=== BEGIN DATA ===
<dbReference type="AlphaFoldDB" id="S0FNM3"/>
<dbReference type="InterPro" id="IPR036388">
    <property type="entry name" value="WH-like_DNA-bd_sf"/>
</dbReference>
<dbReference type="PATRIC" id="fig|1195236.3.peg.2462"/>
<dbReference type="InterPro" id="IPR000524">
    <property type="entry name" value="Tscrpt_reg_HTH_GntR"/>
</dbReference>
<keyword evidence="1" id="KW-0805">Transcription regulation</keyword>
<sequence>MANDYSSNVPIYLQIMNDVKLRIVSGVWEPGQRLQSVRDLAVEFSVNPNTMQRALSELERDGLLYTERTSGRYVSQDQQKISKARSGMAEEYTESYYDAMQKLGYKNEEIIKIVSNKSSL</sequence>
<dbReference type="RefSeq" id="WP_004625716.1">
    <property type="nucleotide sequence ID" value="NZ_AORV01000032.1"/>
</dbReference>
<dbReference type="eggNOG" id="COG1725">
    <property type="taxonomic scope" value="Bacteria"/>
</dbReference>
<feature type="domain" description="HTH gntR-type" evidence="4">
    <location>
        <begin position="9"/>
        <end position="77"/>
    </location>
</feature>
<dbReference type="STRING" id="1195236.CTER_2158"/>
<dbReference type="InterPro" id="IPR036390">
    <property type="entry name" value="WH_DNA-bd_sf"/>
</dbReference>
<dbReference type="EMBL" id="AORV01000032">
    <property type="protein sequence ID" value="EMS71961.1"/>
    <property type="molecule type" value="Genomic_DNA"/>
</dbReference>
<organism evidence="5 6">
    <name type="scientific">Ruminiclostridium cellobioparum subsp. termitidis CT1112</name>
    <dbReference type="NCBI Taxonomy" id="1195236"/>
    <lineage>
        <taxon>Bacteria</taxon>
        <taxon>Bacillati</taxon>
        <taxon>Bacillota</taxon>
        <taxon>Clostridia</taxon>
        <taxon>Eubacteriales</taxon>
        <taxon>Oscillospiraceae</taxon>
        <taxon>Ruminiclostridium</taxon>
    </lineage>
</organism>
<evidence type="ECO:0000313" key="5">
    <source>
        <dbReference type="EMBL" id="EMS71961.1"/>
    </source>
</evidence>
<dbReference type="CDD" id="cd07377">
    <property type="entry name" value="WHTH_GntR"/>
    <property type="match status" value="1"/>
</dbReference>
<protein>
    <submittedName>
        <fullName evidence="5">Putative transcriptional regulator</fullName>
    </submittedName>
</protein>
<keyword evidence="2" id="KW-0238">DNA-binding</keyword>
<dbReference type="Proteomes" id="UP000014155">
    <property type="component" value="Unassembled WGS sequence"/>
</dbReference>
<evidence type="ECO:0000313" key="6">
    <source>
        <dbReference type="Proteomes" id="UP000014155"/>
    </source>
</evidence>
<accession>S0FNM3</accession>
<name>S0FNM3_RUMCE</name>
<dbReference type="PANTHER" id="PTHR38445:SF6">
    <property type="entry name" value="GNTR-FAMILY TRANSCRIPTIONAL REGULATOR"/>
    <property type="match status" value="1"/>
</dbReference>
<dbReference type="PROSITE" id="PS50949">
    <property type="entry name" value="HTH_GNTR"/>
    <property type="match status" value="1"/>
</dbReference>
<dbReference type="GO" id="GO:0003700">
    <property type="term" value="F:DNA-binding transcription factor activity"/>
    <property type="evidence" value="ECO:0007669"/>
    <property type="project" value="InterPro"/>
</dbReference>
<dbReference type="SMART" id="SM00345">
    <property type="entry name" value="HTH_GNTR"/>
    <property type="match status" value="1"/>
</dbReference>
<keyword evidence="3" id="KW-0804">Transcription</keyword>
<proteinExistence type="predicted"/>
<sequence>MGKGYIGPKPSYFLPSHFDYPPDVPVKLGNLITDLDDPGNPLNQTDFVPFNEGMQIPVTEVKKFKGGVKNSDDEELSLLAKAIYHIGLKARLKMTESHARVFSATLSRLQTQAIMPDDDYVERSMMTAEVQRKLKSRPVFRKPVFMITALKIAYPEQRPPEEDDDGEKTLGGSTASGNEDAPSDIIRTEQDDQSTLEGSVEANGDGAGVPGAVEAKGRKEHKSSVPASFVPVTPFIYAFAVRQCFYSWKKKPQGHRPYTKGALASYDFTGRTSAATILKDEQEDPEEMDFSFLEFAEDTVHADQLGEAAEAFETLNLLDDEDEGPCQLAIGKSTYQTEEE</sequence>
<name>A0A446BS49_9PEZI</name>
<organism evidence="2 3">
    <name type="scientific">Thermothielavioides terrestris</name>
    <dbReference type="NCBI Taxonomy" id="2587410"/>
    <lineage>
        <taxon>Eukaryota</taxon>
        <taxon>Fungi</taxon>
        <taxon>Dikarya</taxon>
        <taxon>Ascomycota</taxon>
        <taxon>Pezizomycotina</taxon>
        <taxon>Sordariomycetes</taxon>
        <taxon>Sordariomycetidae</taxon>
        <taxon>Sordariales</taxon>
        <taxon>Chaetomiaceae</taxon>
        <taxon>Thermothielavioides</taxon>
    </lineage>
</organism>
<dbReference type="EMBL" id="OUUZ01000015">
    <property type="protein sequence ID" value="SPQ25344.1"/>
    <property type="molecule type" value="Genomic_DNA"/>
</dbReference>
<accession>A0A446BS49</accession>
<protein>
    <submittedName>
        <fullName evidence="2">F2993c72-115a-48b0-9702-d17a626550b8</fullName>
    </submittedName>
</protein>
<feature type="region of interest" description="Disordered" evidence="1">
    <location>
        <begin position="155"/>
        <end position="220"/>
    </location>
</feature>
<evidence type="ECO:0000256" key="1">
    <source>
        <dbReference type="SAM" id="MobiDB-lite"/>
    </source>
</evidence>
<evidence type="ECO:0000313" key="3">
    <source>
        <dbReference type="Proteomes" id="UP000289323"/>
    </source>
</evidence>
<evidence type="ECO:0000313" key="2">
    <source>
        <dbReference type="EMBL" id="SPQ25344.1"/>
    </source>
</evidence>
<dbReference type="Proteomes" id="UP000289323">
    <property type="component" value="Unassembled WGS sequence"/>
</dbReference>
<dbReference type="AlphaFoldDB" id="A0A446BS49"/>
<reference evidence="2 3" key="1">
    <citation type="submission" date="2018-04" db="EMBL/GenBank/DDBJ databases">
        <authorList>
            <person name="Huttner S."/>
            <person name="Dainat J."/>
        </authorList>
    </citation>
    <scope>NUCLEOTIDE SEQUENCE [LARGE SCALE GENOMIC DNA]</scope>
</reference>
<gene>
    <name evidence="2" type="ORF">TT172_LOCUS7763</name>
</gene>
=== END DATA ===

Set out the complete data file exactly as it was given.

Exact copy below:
<dbReference type="AlphaFoldDB" id="S0FNM3"/>
<dbReference type="InterPro" id="IPR036388">
    <property type="entry name" value="WH-like_DNA-bd_sf"/>
</dbReference>
<dbReference type="PATRIC" id="fig|1195236.3.peg.2462"/>
<dbReference type="InterPro" id="IPR000524">
    <property type="entry name" value="Tscrpt_reg_HTH_GntR"/>
</dbReference>
<keyword evidence="1" id="KW-0805">Transcription regulation</keyword>
<sequence>MANDYSSNVPIYLQIMNDVKLRIVSGVWEPGQRLQSVRDLAVEFSVNPNTMQRALSELERDGLLYTERTSGRYVSQDQQKISKARSGMAEEYTESYYDAMQKLGYKNEEIIKIVSNKSSL</sequence>
<dbReference type="RefSeq" id="WP_004625716.1">
    <property type="nucleotide sequence ID" value="NZ_AORV01000032.1"/>
</dbReference>
<dbReference type="eggNOG" id="COG1725">
    <property type="taxonomic scope" value="Bacteria"/>
</dbReference>
<feature type="domain" description="HTH gntR-type" evidence="4">
    <location>
        <begin position="9"/>
        <end position="77"/>
    </location>
</feature>
<dbReference type="STRING" id="1195236.CTER_2158"/>
<dbReference type="InterPro" id="IPR036390">
    <property type="entry name" value="WH_DNA-bd_sf"/>
</dbReference>
<dbReference type="EMBL" id="AORV01000032">
    <property type="protein sequence ID" value="EMS71961.1"/>
    <property type="molecule type" value="Genomic_DNA"/>
</dbReference>
<organism evidence="5 6">
    <name type="scientific">Ruminiclostridium cellobioparum subsp. termitidis CT1112</name>
    <dbReference type="NCBI Taxonomy" id="1195236"/>
    <lineage>
        <taxon>Bacteria</taxon>
        <taxon>Bacillati</taxon>
        <taxon>Bacillota</taxon>
        <taxon>Clostridia</taxon>
        <taxon>Eubacteriales</taxon>
        <taxon>Oscillospiraceae</taxon>
        <taxon>Ruminiclostridium</taxon>
    </lineage>
</organism>
<evidence type="ECO:0000313" key="5">
    <source>
        <dbReference type="EMBL" id="EMS71961.1"/>
    </source>
</evidence>
<dbReference type="CDD" id="cd07377">
    <property type="entry name" value="WHTH_GntR"/>
    <property type="match status" value="1"/>
</dbReference>
<protein>
    <submittedName>
        <fullName evidence="5">Putative transcriptional regulator</fullName>
    </submittedName>
</protein>
<keyword evidence="2" id="KW-0238">DNA-binding</keyword>
<dbReference type="Proteomes" id="UP000014155">
    <property type="component" value="Unassembled WGS sequence"/>
</dbReference>
<evidence type="ECO:0000313" key="6">
    <source>
        <dbReference type="Proteomes" id="UP000014155"/>
    </source>
</evidence>
<accession>S0FNM3</accession>
<name>S0FNM3_RUMCE</name>
<dbReference type="PANTHER" id="PTHR38445:SF6">
    <property type="entry name" value="GNTR-FAMILY TRANSCRIPTIONAL REGULATOR"/>
    <property type="match status" value="1"/>
</dbReference>
<dbReference type="PROSITE" id="PS50949">
    <property type="entry name" value="HTH_GNTR"/>
    <property type="match status" value="1"/>
</dbReference>
<dbReference type="GO" id="GO:0003700">
    <property type="term" value="F:DNA-binding transcription factor activity"/>
    <property type="evidence" value="ECO:0007669"/>
    <property type="project" value="InterPro"/>
</dbReference>
<dbReference type="SMART" id="SM00345">
    <property type="entry name" value="HTH_GNTR"/>
    <property type="match status" value="1"/>
</dbReference>
<keyword evidence="3" id="KW-0804">Transcription</keyword>
<proteinExistence type="predicted"/>
<sequence>MGKGYIGPKPSYFLPSHFDYPPDVPVKLGNLITDLDDPGNPLNQTDFVPFNEGMQIPVTEVKKFKGGVKNSDDEELSLLAKAIYHIGLKARLKMTESHARVFSATLSRLQTQAIMPDDDYVERSMMTAEVQRKLKSRPVFRKPVFMITALKIAYPEQRPPEEDDDGEKTLGGSTASGNEDAPSDIIRTEQDDQSTLEGSVEANGDGAGVPGAVEAKGRKEHKSSVPASFVPVTPFIYAFAVRQCFYSWKKKPQGHRPYTKGALASYDFTGRTSAATILKDEQEDPEEMDFSFLEFAEDTVHADQLGEAAEAFETLNLLDDEDEGPCQLAIGKSTYQTEEE</sequence>
<name>A0A446BS49_9PEZI</name>
<organism evidence="2 3">
    <name type="scientific">Thermothielavioides terrestris</name>
    <dbReference type="NCBI Taxonomy" id="2587410"/>
    <lineage>
        <taxon>Eukaryota</taxon>
        <taxon>Fungi</taxon>
        <taxon>Dikarya</taxon>
        <taxon>Ascomycota</taxon>
        <taxon>Pezizomycotina</taxon>
        <taxon>Sordariomycetes</taxon>
        <taxon>Sordariomycetidae</taxon>
        <taxon>Sordariales</taxon>
        <taxon>Chaetomiaceae</taxon>
        <taxon>Thermothielavioides</taxon>
    </lineage>
</organism>
<dbReference type="EMBL" id="OUUZ01000015">
    <property type="protein sequence ID" value="SPQ25344.1"/>
    <property type="molecule type" value="Genomic_DNA"/>
</dbReference>
<accession>A0A446BS49</accession>
<protein>
    <submittedName>
        <fullName evidence="2">F2993c72-115a-48b0-9702-d17a626550b8</fullName>
    </submittedName>
</protein>
<feature type="region of interest" description="Disordered" evidence="1">
    <location>
        <begin position="155"/>
        <end position="220"/>
    </location>
</feature>
<evidence type="ECO:0000256" key="1">
    <source>
        <dbReference type="SAM" id="MobiDB-lite"/>
    </source>
</evidence>
<evidence type="ECO:0000313" key="3">
    <source>
        <dbReference type="Proteomes" id="UP000289323"/>
    </source>
</evidence>
<evidence type="ECO:0000313" key="2">
    <source>
        <dbReference type="EMBL" id="SPQ25344.1"/>
    </source>
</evidence>
<dbReference type="Proteomes" id="UP000289323">
    <property type="component" value="Unassembled WGS sequence"/>
</dbReference>
<dbReference type="AlphaFoldDB" id="A0A446BS49"/>
<reference evidence="2 3" key="1">
    <citation type="submission" date="2018-04" db="EMBL/GenBank/DDBJ databases">
        <authorList>
            <person name="Huttner S."/>
            <person name="Dainat J."/>
        </authorList>
    </citation>
    <scope>NUCLEOTIDE SEQUENCE [LARGE SCALE GENOMIC DNA]</scope>
</reference>
<gene>
    <name evidence="2" type="ORF">TT172_LOCUS7763</name>
</gene>